Markets are sending a signal that investors believe the global economy is positioned to weather Greece's potential exit from the euro zone, Jason Trennert, chief investment strategist at Strategas Research, said Monday.
Following a surprise announcement Friday that Greece would hold a referendum on Europe's bailout terms, the European Central Bank said it would not increase emergency funding to the country's banks, as it had throughout last week. That prompted Greece's central bank to advise the nation's banks not to open Monday.
"I would broadly put this in the 'Apocalypse Not' category. It's a tragedy for the Greek people. You have obviously 26 percent unemployment, but I don't think the [European Central Bank] would have made this decision—and it doesn't mean they're right—but I don't think they would have made this decision if they thought that the ramifications would be broader conflagration in Europe itself," he told CNBC's "Squawk Box."
European markets sank Monday as Greece imposed capital controls on the country's banks, and after Prime Minister Alexis Tsipras called for a referendum on proposals put forward by the nation's creditors. The country is now expected to default on a 1.5 billion euro ($1.7 billion) payment to the International Monetary Fund due Tuesday.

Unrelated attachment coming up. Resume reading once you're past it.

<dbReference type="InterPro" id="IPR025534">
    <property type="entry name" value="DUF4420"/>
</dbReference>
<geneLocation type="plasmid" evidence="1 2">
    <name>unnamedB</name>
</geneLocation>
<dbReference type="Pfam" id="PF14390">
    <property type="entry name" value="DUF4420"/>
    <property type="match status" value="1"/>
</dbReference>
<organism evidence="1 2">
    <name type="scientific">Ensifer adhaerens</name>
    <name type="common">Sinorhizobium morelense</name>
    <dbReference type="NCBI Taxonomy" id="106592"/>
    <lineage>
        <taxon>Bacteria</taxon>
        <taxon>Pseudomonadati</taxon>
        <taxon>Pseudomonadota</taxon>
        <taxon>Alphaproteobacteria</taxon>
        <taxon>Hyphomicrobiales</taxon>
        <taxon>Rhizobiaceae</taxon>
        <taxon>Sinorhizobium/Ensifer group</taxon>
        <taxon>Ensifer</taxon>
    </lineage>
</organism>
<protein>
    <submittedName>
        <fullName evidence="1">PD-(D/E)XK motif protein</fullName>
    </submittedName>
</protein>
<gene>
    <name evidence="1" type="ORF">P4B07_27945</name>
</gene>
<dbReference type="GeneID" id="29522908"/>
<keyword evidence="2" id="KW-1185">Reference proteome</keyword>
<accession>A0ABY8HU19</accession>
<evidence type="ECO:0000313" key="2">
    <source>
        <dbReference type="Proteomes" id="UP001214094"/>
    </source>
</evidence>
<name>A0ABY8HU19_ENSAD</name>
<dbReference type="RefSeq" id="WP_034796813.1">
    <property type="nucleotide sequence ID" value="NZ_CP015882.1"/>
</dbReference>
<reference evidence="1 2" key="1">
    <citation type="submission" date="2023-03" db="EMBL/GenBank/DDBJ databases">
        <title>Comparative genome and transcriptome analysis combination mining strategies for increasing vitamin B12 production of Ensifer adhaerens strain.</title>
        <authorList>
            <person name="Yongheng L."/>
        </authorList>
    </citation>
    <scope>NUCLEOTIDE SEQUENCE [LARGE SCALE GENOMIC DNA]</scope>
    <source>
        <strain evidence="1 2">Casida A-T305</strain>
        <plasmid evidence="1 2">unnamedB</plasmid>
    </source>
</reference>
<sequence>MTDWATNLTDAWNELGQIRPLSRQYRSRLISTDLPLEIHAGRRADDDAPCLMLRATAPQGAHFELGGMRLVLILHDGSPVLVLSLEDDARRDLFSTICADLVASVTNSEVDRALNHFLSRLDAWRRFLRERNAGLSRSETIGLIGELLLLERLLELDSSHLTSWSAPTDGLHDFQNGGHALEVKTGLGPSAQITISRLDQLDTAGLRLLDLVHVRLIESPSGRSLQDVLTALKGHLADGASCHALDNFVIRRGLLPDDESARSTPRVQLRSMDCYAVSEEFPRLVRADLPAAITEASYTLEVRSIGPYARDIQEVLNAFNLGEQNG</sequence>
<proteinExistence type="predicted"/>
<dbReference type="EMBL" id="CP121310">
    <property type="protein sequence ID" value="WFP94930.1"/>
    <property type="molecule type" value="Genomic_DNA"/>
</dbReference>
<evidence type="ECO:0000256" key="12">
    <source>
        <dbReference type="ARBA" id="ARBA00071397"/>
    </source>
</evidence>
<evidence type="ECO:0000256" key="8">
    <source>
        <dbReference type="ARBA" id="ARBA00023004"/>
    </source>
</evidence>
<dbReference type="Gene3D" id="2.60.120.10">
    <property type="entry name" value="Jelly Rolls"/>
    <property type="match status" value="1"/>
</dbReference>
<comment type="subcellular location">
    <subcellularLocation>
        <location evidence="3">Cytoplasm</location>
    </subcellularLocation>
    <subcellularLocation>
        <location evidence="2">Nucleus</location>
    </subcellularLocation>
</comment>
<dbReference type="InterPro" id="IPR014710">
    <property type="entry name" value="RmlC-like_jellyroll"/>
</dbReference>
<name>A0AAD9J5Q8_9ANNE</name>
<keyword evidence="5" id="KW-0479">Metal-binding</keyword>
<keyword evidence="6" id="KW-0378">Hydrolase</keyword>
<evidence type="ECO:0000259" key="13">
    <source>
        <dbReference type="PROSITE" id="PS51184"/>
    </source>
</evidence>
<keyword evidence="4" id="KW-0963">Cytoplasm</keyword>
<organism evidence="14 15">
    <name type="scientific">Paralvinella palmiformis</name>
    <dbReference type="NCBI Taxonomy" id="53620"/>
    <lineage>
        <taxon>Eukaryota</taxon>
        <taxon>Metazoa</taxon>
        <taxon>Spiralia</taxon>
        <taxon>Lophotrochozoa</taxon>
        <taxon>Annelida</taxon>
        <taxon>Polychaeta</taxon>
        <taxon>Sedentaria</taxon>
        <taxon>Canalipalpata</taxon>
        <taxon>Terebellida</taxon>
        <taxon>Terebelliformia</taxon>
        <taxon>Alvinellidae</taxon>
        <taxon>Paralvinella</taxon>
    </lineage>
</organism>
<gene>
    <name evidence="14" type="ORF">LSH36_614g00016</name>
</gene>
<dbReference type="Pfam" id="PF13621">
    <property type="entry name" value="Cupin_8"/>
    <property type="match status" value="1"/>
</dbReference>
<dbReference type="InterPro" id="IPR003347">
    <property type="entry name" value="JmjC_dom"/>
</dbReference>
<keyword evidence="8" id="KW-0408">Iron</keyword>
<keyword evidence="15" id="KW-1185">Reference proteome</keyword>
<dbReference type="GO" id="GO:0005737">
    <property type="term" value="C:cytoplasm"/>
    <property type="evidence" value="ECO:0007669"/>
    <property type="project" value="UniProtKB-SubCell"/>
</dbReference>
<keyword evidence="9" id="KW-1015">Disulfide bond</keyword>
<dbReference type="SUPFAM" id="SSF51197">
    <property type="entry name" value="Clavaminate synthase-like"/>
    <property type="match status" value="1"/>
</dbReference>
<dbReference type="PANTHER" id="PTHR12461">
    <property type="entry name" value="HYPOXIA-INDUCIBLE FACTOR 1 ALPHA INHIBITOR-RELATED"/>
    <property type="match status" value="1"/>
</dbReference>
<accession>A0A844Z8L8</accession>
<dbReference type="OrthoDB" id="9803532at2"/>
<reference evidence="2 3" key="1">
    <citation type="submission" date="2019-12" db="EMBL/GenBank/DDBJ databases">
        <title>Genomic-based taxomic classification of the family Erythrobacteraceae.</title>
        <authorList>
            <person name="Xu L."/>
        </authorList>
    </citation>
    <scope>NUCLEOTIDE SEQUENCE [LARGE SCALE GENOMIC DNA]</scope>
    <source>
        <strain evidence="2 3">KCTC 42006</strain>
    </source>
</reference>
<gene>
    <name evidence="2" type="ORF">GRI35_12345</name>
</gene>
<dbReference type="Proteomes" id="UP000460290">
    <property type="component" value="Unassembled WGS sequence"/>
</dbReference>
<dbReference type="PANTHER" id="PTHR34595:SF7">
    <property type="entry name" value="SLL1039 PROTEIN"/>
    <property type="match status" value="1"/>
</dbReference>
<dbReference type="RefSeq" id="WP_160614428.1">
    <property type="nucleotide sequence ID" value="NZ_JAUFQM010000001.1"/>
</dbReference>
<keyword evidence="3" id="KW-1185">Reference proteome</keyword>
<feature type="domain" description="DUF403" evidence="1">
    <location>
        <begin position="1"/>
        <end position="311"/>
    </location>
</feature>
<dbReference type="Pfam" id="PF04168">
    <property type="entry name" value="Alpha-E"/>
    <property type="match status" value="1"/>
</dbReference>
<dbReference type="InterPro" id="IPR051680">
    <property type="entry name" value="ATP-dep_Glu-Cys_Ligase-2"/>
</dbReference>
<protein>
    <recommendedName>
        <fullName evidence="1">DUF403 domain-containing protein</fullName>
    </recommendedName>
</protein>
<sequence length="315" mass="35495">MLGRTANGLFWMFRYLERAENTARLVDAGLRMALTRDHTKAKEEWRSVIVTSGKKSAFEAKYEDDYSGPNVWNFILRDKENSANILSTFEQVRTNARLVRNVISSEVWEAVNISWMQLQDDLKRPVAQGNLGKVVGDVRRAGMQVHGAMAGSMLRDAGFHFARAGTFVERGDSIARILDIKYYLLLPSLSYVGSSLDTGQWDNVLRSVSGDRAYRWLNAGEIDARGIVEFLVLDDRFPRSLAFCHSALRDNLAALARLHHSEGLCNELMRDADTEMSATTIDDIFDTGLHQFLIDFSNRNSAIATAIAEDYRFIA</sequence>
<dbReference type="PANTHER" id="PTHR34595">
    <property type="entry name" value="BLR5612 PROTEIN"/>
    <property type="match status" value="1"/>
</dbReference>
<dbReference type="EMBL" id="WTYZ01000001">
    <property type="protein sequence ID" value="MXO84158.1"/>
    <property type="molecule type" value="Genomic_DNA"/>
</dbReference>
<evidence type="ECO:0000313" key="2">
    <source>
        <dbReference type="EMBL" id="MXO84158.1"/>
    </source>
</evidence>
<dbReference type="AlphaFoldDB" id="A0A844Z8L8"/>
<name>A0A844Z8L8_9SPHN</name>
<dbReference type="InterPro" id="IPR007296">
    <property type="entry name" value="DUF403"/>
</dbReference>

Greeks will vote on July 5 on a package of reforms that would unlock additional bailout funds to the country. A "yes" vote would signal Greeks' will to go along with pension reforms and other austerity measures, while a "no" vote is seen as paving the way for a Greek exit from the euro zone.
The developments also were reflected in bond markets, where yields on Greek debt spiked. Meanwhile, yields on sovereign debt, such as German bunds, fell as investors put money in these safe havens.
The fact that yields on other peripheral, heavily indebted European economies did not soar suggests the market does not believe contagion will take hold, Trennert said. The sentiment is also underscored by trends in European bank credit default spreads, he added.
"In 2011, 2012, those blew out precisely when Greek Treasury yields blew out," he said. "This time around, for the last couple of months, it hasn't been happening, so I think that there's a feeling that they've walled this off.
"I really don't think it's enough in terms of the global economy to overwhelm the good news that's happening in the United States," he added.
The only benefit of a Greek exit is that the situation in the country would potentially deteriorate so badly it might sow the seeds of "actual structural reforms," Trennert said. "The problem now is that you're just putting Band-Aids on gaping flesh wounds."
As lines at shuttered Greek banks get longer and longer, the country's people will realize the best outcome is to stay part of the euro, said Robert Wolf, CEO of cross-border strategy firm 32 Advisors.
Wolf oversaw Russian and Argentine debt restructurings while at UBS and said once the banks get hit, the country's bloodline is cut off. He said he believes civil unrest could break out in Greece, as soon as this week.
"You have two tough options. On your own is the worse one. The next week you're more or less shutting down the economy," he told "Squawk Box," adding, "I've been on other side of the IMF negotiating for clients. They're tough. This is not just going to be a pretend and extend."
Investors appear to be relaxed about the situation in Greece because they believe some sort of deal will eventually get done, Boris Schlossberg of forex strategy firm BK Asset Management told "Squawk Box." He noted that the euro has nearly returned to Friday's closing level.